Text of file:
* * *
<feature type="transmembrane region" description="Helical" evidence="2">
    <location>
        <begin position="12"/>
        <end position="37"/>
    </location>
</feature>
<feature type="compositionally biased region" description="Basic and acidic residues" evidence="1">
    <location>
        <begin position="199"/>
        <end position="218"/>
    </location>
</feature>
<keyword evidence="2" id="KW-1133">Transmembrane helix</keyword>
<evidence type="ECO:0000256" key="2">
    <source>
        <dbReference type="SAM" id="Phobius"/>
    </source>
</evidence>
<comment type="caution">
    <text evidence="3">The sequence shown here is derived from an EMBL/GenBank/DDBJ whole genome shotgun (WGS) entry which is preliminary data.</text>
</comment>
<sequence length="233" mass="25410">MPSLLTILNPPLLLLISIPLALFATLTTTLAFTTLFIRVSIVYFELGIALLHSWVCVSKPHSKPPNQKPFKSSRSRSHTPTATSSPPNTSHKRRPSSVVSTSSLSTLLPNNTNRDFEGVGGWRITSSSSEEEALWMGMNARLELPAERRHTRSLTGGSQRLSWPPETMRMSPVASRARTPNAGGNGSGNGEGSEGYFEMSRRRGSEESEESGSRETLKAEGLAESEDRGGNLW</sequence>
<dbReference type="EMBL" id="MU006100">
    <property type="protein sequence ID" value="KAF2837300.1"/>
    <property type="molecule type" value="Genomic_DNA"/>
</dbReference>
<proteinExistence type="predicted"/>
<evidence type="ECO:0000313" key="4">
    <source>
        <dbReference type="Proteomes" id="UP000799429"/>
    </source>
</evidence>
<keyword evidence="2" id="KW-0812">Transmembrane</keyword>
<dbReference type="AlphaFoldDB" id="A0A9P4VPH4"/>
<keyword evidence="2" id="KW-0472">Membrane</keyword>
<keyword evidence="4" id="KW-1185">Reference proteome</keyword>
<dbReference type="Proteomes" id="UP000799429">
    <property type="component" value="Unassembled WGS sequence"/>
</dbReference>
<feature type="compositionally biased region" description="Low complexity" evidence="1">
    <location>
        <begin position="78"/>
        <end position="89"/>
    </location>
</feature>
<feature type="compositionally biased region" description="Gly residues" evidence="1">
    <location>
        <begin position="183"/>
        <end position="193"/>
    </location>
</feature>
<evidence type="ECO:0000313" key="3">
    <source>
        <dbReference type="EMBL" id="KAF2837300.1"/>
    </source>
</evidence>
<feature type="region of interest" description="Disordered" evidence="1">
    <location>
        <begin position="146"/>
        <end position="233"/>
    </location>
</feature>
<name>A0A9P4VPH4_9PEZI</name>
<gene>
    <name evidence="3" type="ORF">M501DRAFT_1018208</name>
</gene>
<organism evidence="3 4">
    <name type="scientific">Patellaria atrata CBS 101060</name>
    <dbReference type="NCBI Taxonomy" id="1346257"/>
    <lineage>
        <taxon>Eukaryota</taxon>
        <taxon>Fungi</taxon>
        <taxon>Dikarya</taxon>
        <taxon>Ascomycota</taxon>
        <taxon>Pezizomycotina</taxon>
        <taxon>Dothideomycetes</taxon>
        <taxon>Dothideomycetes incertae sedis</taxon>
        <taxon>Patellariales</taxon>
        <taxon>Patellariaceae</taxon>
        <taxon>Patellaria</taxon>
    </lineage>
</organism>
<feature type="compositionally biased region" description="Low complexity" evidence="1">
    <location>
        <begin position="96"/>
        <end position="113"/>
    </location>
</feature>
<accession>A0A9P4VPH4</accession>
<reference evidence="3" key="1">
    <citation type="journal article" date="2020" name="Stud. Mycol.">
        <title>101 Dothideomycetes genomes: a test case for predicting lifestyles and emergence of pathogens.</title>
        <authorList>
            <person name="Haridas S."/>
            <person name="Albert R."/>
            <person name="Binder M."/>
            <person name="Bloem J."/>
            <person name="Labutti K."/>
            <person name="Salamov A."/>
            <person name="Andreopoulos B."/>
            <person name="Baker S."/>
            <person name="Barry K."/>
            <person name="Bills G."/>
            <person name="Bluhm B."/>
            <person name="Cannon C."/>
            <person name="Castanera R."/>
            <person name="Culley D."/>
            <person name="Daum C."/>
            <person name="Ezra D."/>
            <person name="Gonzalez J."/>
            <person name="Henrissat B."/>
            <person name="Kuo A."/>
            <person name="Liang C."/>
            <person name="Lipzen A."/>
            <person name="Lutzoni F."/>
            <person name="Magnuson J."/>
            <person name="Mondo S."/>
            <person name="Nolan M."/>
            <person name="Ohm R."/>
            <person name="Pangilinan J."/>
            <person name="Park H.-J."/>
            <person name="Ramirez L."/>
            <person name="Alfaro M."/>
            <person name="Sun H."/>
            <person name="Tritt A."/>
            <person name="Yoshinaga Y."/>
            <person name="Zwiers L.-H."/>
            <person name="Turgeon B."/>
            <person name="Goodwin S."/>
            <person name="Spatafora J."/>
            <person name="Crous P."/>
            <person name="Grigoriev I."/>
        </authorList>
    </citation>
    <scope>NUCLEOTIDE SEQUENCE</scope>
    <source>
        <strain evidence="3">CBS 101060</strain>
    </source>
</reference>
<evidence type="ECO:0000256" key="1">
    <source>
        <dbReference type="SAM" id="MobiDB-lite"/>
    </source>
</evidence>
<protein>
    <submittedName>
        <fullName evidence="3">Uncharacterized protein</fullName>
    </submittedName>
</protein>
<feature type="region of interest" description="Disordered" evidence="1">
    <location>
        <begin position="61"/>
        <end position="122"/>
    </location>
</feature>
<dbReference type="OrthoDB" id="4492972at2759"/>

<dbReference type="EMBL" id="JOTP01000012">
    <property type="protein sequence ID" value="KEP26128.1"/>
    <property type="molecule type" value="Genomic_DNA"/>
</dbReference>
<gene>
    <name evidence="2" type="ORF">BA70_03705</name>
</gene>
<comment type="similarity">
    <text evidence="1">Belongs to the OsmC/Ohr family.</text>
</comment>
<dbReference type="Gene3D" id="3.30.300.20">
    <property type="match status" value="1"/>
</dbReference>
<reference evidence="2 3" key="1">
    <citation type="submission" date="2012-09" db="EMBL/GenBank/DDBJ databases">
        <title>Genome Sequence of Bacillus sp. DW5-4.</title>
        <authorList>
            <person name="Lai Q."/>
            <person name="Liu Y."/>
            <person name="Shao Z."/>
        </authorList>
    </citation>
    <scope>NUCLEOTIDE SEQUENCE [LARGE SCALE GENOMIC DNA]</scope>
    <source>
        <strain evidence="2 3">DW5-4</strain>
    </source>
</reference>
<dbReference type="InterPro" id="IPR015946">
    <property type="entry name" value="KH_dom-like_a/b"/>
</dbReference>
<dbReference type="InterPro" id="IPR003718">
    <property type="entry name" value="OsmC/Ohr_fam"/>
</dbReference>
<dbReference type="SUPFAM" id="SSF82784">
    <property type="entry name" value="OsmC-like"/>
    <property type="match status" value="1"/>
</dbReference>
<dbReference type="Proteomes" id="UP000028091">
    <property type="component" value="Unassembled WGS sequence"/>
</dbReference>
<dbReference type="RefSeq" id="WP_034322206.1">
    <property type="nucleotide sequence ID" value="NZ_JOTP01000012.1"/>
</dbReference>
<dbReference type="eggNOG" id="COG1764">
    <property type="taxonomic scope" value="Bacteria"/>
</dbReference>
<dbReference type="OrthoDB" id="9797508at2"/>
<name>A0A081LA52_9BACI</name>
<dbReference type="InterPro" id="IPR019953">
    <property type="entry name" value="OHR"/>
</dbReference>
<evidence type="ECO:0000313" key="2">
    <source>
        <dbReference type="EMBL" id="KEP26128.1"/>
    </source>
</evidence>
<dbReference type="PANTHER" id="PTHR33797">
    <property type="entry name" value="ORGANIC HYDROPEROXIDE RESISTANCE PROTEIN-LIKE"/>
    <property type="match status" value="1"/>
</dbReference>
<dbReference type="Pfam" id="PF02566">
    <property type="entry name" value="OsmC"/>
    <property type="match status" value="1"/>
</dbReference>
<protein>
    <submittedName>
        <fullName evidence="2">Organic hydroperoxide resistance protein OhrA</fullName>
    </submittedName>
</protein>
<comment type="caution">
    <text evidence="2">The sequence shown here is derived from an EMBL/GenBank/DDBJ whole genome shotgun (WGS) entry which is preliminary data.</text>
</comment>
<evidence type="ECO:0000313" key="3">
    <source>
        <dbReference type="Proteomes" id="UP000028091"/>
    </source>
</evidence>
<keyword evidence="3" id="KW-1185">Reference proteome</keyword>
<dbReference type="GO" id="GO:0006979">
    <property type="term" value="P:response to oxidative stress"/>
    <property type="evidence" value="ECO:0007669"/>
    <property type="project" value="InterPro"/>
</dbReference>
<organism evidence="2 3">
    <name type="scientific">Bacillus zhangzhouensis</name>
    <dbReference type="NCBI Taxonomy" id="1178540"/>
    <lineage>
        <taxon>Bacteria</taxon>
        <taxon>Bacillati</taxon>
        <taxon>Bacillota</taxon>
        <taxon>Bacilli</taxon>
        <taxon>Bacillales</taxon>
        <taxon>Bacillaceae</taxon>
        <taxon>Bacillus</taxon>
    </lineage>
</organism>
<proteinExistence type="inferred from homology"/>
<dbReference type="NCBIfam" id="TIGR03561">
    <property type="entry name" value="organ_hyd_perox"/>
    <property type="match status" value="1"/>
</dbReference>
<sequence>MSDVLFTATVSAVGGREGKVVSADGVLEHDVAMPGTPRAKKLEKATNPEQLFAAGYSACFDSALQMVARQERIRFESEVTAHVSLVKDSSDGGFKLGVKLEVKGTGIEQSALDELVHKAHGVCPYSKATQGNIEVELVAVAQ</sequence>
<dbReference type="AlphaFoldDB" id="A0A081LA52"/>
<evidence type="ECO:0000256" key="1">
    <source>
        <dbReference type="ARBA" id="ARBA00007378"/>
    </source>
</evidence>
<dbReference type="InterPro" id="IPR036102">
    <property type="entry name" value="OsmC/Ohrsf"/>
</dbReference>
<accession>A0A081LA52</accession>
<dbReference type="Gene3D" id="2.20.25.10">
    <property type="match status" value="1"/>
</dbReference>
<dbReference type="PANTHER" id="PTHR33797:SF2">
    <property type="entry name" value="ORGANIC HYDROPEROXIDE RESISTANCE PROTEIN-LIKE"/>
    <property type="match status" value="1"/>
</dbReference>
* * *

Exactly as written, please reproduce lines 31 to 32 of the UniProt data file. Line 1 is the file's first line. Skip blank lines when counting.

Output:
    </source>
</evidence>